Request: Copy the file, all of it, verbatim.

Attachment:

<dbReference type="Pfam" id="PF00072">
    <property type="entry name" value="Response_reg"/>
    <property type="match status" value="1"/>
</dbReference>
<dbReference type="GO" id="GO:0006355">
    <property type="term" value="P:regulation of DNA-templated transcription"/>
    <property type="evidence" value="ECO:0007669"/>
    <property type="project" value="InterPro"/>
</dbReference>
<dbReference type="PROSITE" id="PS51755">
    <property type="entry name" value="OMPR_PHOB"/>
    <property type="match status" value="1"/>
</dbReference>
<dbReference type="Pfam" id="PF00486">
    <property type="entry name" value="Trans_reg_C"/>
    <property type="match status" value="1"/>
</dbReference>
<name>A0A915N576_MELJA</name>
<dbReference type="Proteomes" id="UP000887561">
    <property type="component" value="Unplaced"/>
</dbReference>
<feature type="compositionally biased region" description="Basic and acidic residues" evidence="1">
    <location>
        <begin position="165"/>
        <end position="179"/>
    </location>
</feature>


<dbReference type="Pfam" id="PF00072">
    <property type="entry name" value="Response_reg"/>
    <property type="match status" value="1"/>
</dbReference>
<dbReference type="GO" id="GO:0006355">
    <property type="term" value="P:regulation of DNA-templated transcription"/>
    <property type="evidence" value="ECO:0007669"/>
    <property type="project" value="InterPro"/>
</dbReference>
<dbReference type="PROSITE" id="PS51755">
    <property type="entry name" value="OMPR_PHOB"/>
    <property type="match status" value="1"/>
</dbReference>
<dbReference type="Pfam" id="PF00486">
    <property type="entry name" value="Trans_reg_C"/>
    <property type="match status" value="1"/>
</dbReference>
<name>A0A915N576_MELJA</name>
<dbReference type="Proteomes" id="UP000887561">
    <property type="component" value="Unplaced"/>
</dbReference>
<feature type="compositionally biased region" description="Basic and acidic residues" evidence="1">
    <location>
        <begin position="165"/>
        <end position="179"/>
    </location>
</feature>